The Wufoo Blog

Archive of Tips & Tricks

The Dos and Don’ts of Form Fields

By Jen Bjers · July 8th, 2014

Hey there, form fans! We’re back again to share more form-building best practices with you—the Dos and Don’ts of form design if you will. Today, I’ll go over the Dos and Don’ts of the fantastic Form Field. Being the forward thinker that you are, intuitive form design is clutch for a positive user experience, but the types of fields you use to collect that data is crucial when it comes to reporting and compiling that information down the road.

Recently, Johan shared 3 Things You Definitely Should NOT Do On Your Forms. I’ll expand on that by highlighting some best practices when choosing field types to collect your data. This guide will cover a handful of Standard and Fancy Pants field types along with tidbits of insight on Field and Form Settings.

Ready? Let’s do this.

I’ve created a form to collect registration information for this summer’s Dino Camp for kids (aka Jr. Archaeologists). This form uses various field types in a way that negatively impacts the user experience as well as potentially skews your data on the backend.

Click on the images below and check out the pointers called out in the field examples:

A few additional resources to help build excellent online forms:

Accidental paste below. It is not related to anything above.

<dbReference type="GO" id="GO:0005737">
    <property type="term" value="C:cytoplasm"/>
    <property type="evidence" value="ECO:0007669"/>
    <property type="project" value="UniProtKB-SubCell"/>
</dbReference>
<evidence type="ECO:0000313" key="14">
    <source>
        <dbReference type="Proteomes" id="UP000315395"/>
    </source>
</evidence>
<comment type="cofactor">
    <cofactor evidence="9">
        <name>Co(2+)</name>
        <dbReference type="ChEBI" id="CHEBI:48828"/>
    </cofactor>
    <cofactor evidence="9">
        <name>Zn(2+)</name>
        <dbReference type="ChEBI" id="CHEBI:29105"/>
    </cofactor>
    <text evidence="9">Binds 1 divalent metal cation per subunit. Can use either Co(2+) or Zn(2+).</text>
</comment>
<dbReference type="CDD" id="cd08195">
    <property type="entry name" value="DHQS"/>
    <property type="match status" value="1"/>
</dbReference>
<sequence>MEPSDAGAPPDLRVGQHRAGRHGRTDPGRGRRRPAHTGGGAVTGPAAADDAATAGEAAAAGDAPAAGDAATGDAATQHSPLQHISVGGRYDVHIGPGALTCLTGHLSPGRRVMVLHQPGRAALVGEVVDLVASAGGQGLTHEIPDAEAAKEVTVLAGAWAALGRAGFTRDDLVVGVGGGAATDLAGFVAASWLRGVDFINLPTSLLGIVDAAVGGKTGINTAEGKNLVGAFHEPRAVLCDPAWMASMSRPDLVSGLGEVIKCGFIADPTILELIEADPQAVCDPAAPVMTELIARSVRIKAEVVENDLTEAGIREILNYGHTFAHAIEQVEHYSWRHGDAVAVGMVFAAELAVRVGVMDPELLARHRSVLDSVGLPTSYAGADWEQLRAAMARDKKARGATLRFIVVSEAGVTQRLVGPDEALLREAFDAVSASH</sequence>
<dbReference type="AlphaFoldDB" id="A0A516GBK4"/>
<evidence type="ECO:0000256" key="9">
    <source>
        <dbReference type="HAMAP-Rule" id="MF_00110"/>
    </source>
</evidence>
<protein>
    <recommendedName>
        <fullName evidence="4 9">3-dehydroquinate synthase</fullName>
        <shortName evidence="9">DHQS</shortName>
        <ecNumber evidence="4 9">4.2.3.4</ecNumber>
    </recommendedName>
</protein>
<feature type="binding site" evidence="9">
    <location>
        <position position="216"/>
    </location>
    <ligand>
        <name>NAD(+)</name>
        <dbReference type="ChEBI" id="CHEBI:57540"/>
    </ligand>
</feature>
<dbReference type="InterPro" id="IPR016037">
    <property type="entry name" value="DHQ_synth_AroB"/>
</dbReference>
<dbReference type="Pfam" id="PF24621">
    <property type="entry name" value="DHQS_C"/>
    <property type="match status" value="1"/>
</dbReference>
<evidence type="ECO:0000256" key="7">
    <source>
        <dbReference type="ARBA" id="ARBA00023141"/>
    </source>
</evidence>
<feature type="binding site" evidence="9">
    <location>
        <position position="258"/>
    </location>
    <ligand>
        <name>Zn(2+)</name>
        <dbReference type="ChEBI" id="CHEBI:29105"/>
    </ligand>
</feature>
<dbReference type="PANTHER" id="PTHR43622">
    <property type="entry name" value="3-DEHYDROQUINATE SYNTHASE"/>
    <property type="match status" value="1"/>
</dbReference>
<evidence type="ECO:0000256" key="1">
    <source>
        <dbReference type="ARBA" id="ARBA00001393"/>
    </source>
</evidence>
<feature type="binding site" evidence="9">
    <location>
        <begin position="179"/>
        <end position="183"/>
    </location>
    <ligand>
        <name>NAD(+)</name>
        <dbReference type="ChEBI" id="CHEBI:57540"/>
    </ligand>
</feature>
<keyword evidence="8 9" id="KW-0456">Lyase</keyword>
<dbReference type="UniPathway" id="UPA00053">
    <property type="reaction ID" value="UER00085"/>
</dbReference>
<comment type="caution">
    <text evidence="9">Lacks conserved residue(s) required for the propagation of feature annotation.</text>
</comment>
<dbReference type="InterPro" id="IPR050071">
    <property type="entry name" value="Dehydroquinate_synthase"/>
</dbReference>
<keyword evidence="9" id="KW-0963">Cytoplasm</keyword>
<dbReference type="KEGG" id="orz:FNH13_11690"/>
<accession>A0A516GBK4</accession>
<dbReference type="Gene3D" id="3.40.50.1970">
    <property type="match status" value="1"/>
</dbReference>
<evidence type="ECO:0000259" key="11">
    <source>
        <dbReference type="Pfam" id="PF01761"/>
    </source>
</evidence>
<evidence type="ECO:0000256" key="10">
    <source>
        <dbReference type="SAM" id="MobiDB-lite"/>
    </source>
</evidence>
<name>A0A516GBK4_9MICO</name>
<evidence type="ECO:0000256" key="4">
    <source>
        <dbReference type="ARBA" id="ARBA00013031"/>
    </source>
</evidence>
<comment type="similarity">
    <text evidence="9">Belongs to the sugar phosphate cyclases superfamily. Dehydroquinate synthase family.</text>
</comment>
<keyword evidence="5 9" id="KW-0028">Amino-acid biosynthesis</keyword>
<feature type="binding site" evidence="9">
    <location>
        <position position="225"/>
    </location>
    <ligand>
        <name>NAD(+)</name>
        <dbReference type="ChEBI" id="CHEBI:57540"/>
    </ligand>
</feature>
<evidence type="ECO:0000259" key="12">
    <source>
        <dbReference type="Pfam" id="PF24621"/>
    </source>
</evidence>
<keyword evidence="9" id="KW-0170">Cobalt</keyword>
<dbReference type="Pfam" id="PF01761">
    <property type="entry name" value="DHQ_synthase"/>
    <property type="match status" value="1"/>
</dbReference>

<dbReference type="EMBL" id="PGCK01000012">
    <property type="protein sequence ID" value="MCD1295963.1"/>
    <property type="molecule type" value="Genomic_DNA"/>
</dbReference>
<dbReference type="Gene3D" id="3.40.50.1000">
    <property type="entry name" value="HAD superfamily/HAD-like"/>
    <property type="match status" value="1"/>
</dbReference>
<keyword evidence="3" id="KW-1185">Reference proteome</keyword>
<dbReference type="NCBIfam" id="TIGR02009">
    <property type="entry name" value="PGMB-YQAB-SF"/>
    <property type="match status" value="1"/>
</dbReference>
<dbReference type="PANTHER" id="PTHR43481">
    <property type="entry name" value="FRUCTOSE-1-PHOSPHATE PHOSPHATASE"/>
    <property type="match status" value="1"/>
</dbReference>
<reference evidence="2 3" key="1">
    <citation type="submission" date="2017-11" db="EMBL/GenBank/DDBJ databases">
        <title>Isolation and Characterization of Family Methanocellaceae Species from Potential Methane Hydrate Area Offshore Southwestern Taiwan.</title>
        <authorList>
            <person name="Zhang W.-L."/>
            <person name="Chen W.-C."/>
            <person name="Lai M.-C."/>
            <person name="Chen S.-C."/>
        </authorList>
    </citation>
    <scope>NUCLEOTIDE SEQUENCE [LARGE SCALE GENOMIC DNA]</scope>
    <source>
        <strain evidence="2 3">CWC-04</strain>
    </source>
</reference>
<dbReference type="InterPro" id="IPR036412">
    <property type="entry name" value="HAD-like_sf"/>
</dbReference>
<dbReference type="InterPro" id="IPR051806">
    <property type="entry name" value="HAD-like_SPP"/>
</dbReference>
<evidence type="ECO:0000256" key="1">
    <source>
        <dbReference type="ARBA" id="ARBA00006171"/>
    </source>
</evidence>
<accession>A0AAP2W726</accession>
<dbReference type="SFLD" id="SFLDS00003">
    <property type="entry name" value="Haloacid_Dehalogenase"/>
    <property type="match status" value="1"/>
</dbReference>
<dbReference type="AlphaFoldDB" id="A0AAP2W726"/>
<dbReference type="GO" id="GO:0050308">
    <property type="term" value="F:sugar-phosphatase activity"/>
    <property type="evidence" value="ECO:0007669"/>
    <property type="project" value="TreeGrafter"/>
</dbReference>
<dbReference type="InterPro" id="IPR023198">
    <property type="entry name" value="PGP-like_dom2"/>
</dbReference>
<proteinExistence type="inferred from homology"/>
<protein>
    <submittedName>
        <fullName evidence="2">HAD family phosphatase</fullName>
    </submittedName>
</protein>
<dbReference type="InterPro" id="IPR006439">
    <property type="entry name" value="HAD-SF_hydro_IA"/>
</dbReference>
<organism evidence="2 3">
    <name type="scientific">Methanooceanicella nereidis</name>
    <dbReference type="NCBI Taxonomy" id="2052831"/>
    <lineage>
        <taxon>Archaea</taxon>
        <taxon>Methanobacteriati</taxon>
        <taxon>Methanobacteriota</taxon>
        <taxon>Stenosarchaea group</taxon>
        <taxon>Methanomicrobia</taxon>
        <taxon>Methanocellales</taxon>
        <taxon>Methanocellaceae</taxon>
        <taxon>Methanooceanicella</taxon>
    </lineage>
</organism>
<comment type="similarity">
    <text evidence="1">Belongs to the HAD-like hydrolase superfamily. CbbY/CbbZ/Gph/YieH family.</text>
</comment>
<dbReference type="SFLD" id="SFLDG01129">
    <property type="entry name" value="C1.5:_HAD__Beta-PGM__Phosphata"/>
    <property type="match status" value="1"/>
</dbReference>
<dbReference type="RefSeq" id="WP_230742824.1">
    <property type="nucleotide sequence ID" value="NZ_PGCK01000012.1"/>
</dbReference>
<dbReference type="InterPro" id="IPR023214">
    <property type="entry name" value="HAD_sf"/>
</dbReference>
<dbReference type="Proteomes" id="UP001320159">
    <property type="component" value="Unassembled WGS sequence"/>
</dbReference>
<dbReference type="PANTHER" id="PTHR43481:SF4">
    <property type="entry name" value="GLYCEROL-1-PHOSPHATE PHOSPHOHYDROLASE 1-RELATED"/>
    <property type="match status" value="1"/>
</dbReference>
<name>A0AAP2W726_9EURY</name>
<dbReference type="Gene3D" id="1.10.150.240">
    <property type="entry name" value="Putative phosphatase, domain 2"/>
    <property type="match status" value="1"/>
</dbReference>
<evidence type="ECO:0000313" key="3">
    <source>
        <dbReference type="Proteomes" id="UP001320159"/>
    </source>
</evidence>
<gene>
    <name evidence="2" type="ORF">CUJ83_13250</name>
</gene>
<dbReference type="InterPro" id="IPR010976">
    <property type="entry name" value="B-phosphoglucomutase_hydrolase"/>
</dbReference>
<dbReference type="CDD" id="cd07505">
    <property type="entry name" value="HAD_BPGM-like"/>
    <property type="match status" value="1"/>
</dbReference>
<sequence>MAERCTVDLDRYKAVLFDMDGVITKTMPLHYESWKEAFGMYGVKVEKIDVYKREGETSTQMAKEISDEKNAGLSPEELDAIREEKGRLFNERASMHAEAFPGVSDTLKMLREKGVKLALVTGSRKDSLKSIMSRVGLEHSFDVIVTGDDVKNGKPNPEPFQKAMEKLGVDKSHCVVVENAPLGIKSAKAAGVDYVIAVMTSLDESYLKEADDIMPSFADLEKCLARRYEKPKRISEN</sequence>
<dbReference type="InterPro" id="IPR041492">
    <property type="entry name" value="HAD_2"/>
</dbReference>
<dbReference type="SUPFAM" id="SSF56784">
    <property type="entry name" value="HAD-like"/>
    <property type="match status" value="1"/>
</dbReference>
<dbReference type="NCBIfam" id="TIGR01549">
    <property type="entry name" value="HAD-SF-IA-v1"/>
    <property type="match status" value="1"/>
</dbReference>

Using Section Breaks to Make Your Forms Easier to Fill Out!

Dynamic Fields for Allowing More than One Camper to Signup per Form

The Science Behind Field Label Placement and Why Top Aligned is Suggested

How to Accept a Terms of Service Agreement

Additional questions for Jen? You know where to go, dear readers.

Back to Basics: How to Search and Export in the Entry Manager

By Zachary Ralson · July 3rd, 2014

Welcome back to another Back to Basics, form fans! So you’ve built that spiffy form of yours (congrats) and now you’re watching all those entries come rolling in (awesome). And rolling in. And rolling in. Sometimes it can feel a little overwhelming to go through all of those submissions and having to wade through the Entry Manager to get the perfect view of the results you’re looking for. If you have 60 results (or even 6 or 600) and you want to get some of them to your friends and colleagues for review, it can be tough to sort through them all to make sure the right data gets to the right place. Fortunately, the Entry Manager’s versatile functionality allows you to filter and export your results so you can make the most of all those form submissions.

The Search Bar

First, let’s look at the Search bar. Much like the legendary Sasquatch, despite its power this feature spends most of its time in hiding. If you click into the bar itself you’re able to search all of your entries for whatever information you’re looking for. But trust us, the search bar is so much more than that.